24.02.2017 | Julius-Maximilians-Universität Würzburg

nachricht Stingless bees have their nests protected by soldiers
24.02.2017 | Johannes Gutenberg-Universität Mainz

All articles from Life Sciences >>>

The most recent press releases about innovation >>>

Die letzten 5 Focus-News des innovations-reports im Überblick:

Im Focus: Breakthrough with a chain of gold atoms

In the field of nanoscience, an international team of physicists with participants from Konstanz has achieved a breakthrough in understanding heat transport

In the field of nanoscience, an international team of physicists with participants from Konstanz has achieved a breakthrough in understanding heat transport

Im Focus: DNA repair: a new letter in the cell alphabet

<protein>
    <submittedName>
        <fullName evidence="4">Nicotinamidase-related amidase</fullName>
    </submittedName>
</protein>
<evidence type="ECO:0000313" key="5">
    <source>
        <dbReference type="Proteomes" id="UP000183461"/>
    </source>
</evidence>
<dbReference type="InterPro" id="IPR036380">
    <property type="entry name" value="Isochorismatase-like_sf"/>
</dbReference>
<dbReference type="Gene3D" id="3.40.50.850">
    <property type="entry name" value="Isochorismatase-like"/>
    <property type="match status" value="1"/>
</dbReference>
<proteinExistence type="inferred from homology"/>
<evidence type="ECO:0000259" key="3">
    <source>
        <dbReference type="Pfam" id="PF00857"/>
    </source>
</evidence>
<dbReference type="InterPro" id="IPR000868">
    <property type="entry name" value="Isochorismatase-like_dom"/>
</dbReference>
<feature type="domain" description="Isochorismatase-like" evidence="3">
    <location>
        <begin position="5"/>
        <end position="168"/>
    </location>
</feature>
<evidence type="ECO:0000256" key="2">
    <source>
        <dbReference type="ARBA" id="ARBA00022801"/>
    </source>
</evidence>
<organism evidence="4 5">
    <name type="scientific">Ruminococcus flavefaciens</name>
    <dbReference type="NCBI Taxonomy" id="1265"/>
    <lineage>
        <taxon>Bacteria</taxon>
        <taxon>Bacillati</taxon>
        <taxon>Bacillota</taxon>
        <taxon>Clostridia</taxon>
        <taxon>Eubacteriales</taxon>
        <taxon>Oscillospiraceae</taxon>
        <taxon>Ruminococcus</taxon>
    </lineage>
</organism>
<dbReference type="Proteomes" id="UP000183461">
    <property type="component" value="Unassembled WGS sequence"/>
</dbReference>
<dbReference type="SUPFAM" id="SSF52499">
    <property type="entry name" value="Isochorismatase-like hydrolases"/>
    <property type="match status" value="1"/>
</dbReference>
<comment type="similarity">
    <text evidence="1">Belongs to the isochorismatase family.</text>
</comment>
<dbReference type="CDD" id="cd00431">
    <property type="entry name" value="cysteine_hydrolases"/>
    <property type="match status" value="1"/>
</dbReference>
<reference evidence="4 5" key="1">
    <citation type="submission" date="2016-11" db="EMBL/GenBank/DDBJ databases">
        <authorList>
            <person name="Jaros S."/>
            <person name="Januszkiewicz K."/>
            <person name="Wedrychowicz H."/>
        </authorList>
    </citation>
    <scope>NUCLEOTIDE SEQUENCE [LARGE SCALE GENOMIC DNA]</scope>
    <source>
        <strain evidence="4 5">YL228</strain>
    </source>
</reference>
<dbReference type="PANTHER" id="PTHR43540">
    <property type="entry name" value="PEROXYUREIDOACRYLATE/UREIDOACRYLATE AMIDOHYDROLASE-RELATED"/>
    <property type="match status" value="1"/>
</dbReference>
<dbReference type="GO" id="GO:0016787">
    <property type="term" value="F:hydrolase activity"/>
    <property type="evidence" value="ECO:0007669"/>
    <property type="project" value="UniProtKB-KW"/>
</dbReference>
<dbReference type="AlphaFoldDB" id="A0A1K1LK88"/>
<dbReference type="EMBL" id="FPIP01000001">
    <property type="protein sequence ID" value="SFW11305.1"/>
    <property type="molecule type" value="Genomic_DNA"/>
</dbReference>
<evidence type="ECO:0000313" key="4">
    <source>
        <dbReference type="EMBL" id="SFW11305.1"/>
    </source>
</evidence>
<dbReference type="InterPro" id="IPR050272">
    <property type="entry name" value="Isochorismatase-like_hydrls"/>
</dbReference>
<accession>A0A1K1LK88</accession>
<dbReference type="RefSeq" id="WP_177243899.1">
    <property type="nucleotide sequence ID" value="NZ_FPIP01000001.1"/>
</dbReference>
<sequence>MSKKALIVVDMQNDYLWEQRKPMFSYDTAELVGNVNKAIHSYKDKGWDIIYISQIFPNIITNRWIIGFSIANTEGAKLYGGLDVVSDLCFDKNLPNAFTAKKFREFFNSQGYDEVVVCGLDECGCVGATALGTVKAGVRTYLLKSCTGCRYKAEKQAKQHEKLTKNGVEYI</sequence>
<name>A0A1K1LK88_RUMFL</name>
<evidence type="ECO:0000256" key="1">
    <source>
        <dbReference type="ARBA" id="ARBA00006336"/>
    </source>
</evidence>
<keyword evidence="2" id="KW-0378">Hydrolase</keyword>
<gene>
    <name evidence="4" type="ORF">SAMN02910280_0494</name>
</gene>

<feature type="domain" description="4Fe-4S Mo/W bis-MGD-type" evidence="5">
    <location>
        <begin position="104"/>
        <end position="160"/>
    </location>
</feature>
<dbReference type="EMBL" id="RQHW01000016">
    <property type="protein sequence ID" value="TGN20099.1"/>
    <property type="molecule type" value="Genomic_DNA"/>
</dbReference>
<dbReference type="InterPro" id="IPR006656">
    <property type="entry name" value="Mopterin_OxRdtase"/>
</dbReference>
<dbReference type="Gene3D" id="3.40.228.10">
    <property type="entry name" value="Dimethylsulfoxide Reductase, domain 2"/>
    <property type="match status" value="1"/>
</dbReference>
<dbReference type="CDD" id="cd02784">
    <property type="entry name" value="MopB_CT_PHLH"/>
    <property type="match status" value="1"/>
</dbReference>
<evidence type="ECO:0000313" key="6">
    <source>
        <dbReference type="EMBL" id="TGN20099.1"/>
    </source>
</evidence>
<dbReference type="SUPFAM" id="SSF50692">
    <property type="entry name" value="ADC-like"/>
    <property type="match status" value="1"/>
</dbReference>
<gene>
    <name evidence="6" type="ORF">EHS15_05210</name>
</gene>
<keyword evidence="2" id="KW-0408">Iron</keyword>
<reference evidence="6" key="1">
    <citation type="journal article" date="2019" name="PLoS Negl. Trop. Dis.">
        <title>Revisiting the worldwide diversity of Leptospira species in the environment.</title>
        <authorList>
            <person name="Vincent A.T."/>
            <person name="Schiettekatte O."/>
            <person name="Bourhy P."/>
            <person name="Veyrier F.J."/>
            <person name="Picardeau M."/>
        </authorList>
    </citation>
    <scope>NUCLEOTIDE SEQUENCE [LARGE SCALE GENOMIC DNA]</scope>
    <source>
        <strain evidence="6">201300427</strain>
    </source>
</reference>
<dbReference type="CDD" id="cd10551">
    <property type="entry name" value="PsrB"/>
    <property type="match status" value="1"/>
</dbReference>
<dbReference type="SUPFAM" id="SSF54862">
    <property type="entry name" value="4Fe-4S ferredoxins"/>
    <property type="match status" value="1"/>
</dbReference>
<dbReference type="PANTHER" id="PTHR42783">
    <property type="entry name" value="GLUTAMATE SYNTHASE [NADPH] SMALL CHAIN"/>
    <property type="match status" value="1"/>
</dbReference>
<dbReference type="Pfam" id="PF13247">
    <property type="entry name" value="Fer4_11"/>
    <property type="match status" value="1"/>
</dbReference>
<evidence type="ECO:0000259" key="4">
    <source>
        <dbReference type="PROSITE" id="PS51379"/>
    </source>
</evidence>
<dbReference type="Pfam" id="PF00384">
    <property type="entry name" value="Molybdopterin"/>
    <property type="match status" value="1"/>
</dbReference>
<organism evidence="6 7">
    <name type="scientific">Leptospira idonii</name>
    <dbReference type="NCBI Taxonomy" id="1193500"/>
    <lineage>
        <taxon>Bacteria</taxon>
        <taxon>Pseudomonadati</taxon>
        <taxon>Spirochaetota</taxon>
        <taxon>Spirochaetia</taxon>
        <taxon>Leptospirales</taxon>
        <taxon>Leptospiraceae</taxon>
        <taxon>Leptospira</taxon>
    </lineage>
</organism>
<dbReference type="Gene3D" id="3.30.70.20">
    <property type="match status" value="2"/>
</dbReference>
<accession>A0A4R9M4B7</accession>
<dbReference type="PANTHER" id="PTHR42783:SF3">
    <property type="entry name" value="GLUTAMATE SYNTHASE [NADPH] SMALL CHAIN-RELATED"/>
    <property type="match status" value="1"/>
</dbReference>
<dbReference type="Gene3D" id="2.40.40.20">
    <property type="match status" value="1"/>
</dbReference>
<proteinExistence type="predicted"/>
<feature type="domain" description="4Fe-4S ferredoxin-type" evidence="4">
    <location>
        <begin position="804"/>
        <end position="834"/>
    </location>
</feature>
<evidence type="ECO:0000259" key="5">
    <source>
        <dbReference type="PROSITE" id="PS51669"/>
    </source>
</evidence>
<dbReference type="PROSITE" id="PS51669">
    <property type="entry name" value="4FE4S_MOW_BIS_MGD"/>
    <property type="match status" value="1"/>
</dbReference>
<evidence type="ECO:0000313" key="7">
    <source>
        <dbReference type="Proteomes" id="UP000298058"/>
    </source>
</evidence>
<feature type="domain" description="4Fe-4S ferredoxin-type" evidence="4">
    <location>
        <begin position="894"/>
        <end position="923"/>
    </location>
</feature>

Results reveal how discoveries may be hidden in scientific “blind spots”

Cells need to repair damaged DNA in our genes to prevent the development of cancer and other diseases. Our cells therefore activate and send “repair-proteins”...

Im Focus: Dresdner scientists print tomorrow’s world

The Fraunhofer IWS Dresden and Technische Universität Dresden inaugurated their jointly operated Center for Additive Manufacturing Dresden (AMCD) with a festive ceremony on February 7, 2017. Scientists from various disciplines perform research on materials, additive manufacturing processes and innovative technologies, which build up components in a layer by layer process. This technology opens up new horizons for component design and combinations of functions. For example during fabrication, electrical conductors and sensors are already able to be additively manufactured into components. They provide information about stress conditions of a product during operation.